From the desk of Mike Rotella, GUDC Interim Associate Director
At the Global Universal Design Commission (GUDC) we talk a lot about Universal Design, but for many the term can be confusing. In general, UD refers to a design practice aimed at creating something everyone can use equally. It applies to web design, education and much more, but in this case, we’re talking about built environments. This means planning ahead to create a space that all people, regardless of ability, can access AND fully participate in. It’s building spaces with everyone in mind and accounting for customizations for specific needs. What works for the least able can create convenience for the most able – while also being aesthetically pleasing and providing equal benefit for all.
In the past, the discussion has centered on the division between the “able-bodied” and people with disabilities. UD acknowledges that in reality, ability is on a spectrum. Our abilities change throughout our lives. We understand that age, injury, overall health, and general life changes result in shifts up and down in ability. Universal Design unifies all of these ability levels and creates spaces that work for all instead of just society’s “ideal” category. You end up with smarter, streamlined solutions that foster full access for everyone.
Many architects, builders, and developers are choosing Universal Design because when it’s done right, the benefits are readily seen. Creating environments for all is simply the right thing to do and also results in increased marketability, value, and usability as well as lower costs in the long term. Universal Design removes the need for retrofitting; instead, it creates solutions that just work for the maximum amount of end users from day one. It’s no surprise that UD often costs less in built environments. UD buildings and products even facilitate use by more potential renters, buyers, and more.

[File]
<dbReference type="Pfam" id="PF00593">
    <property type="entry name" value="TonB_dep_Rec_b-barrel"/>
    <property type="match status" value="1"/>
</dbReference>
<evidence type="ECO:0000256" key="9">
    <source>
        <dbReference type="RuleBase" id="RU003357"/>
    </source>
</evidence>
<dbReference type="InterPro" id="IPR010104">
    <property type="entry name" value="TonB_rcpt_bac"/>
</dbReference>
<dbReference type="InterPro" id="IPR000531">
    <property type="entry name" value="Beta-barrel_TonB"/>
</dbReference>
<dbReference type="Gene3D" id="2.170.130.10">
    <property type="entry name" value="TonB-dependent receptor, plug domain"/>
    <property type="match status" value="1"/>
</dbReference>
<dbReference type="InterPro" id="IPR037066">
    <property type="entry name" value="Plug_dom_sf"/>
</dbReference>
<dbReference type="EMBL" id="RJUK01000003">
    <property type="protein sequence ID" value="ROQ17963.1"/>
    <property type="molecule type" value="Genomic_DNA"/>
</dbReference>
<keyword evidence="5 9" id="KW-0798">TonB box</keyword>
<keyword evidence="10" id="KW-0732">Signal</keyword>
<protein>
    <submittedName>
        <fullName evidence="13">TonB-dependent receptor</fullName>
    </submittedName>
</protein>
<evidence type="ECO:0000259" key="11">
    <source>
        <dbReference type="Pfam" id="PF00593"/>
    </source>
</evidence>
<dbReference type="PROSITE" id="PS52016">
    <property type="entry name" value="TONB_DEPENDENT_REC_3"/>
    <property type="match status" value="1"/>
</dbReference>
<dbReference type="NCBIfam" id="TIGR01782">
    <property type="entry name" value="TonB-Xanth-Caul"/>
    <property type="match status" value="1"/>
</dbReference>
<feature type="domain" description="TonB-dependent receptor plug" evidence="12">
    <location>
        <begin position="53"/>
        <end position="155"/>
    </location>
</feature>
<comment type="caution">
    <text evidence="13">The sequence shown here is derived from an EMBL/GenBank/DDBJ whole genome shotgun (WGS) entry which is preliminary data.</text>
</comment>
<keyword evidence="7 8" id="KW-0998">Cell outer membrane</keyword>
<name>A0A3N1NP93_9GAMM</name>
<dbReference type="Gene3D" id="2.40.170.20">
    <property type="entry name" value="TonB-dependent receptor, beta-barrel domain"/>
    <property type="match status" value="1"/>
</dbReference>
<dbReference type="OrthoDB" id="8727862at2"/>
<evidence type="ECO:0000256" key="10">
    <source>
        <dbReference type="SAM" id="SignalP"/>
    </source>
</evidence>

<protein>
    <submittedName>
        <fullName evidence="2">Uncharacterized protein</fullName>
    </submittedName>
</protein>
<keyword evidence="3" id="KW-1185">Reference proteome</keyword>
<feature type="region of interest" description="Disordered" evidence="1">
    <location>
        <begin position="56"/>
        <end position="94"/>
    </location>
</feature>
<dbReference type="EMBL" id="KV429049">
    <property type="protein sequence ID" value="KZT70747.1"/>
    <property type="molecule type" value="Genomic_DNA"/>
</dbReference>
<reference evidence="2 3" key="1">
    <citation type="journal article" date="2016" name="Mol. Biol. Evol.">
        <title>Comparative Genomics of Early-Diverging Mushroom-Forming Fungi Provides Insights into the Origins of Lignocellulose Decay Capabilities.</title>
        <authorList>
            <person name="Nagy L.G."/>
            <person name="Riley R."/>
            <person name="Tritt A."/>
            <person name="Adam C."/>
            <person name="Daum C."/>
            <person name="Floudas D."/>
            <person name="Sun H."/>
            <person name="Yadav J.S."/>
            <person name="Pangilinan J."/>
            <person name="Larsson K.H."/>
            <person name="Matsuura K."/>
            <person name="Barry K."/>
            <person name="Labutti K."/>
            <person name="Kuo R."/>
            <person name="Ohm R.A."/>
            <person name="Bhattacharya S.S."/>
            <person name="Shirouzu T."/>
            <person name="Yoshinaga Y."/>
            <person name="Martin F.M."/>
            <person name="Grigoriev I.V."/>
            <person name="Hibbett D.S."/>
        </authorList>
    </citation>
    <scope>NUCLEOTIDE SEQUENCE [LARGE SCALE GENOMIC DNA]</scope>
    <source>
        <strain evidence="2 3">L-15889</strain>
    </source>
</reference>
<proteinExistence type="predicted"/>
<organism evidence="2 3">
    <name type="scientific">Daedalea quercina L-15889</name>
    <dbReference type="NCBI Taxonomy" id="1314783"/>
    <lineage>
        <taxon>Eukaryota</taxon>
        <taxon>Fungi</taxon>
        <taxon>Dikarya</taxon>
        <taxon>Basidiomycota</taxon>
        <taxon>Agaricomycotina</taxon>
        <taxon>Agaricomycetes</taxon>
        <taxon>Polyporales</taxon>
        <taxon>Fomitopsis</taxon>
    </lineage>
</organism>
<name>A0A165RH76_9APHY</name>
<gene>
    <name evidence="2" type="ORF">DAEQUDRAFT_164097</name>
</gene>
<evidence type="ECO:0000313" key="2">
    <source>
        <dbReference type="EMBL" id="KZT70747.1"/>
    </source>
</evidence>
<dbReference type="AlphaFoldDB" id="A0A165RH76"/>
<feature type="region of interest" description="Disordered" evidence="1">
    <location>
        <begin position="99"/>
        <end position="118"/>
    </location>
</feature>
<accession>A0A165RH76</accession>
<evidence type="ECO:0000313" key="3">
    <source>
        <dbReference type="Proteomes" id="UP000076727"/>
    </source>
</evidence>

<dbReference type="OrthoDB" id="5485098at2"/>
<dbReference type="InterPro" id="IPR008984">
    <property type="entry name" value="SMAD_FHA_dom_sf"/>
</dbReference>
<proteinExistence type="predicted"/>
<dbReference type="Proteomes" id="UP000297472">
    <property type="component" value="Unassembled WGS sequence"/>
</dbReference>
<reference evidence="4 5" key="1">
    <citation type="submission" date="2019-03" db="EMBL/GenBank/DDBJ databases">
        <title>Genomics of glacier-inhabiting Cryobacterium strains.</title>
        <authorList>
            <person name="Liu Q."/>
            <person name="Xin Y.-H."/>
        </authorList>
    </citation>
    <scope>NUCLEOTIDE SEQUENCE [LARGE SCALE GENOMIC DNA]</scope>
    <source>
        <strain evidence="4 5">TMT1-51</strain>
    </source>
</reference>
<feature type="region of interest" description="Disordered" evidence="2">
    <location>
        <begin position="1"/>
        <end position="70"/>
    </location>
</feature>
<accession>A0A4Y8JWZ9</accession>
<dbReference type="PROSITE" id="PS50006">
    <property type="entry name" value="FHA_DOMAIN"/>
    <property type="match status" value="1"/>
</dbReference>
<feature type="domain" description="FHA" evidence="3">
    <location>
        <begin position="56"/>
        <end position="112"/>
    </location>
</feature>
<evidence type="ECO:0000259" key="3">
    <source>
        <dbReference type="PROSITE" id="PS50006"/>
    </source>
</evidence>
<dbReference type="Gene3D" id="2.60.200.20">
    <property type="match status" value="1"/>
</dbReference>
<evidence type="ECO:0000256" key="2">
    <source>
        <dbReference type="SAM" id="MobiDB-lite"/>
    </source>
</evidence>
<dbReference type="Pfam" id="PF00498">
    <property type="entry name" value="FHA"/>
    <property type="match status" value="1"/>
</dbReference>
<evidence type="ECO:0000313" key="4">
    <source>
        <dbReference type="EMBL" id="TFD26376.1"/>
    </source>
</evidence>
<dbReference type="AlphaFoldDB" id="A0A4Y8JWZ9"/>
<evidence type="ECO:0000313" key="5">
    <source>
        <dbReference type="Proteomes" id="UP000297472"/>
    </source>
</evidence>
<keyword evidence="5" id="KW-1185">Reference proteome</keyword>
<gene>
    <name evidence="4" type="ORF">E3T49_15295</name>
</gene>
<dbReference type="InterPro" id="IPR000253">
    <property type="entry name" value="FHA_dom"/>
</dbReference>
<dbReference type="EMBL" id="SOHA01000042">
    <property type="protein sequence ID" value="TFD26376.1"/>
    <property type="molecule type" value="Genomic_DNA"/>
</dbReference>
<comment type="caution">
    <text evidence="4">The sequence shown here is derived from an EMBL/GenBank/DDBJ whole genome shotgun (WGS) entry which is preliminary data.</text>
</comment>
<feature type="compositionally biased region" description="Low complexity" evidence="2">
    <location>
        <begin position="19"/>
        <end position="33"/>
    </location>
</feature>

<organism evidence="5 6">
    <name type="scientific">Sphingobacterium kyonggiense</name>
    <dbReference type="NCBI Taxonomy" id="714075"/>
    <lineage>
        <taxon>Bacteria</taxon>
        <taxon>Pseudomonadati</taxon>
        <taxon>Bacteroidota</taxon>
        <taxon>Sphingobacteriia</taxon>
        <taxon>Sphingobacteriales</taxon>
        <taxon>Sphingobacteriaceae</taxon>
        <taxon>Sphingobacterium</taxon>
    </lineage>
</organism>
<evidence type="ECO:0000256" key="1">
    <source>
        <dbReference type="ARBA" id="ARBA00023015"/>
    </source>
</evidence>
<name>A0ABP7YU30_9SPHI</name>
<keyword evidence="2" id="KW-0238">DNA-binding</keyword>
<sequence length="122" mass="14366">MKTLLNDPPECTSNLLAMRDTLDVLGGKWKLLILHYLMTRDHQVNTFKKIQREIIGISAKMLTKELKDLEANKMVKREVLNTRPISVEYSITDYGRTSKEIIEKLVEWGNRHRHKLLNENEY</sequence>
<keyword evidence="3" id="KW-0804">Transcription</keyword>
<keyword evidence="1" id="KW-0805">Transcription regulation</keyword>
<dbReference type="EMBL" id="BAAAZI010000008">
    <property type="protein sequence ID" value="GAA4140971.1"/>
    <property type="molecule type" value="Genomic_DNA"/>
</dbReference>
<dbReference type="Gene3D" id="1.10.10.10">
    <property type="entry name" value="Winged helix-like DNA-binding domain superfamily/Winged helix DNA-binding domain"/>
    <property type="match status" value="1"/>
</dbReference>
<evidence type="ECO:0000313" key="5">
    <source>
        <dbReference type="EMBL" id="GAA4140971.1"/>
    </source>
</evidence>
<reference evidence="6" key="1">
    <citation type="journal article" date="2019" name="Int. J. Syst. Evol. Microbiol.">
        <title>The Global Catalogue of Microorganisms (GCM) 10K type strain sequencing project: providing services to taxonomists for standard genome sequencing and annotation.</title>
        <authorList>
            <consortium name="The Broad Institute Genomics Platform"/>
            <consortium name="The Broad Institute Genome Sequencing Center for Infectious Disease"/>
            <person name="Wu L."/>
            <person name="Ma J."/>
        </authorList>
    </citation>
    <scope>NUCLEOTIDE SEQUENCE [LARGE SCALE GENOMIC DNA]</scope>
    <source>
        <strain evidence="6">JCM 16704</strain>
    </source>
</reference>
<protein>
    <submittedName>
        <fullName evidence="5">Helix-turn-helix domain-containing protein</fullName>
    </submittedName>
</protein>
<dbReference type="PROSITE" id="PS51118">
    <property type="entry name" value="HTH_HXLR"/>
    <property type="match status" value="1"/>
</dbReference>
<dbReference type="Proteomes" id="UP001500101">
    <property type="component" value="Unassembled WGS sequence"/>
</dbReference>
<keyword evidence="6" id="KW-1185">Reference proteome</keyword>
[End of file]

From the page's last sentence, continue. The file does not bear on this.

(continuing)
The Global Universal Design Commission has been focused on Universal Design as applied to commercial use spaces. Our greatest success thus far is our partnership with the YMCA in the fully UD certified Mary Free Bed YMCA in Grand Rapids, Michigan. This building and its programming prove many of the points I’ve sketched out for you above. Creating high level UD and meeting GUDC’s commercial standards has resulted in true inclusion, soaring membership, and evolving return on investment as this one-of-a-kind fitness center runs and expands. We’ll have a detailed study on this particular project in the near future.
At this point, the GUDC is interested in continuing commercial certifications while building relationships that will help further study and grow UD concepts. Innovative developers and architects create new UD projects, which act as “living laboratories” for study and learning. Each project teaches us how Universal Design is best executed. They help develop specific strategies for creating equal access and usability.
Our work with Granite Development and Mark Congel on Destiny Arms in Syracuse, New York is an excellent example. We’ve been assisting in reaching a variety of access goals (automated entry for all, touch-free home automation, etc.) but Destiny Arms will more importantly serve as a great case study for UD in residential applications. Utilizing this upscale apartment building as a living laboratory will provide a real world example of residential Universal Design.
Residential UD often only applies to private homes built to appropriate specs, but in order to expand this field of study, a major development is necessary. Destiny Arms has 62 units and the building employs Universal Design in all of its spaces. Through our work with Granite Development, we’ll be able to test the many aspects of UD, learn how it plays out in an upscale residential context, see what kind of community it attracts, and get a concrete example of the business case for UD. As Destiny Arms gets nearer to completion we’ll have in depth details on the process, progress, and opening.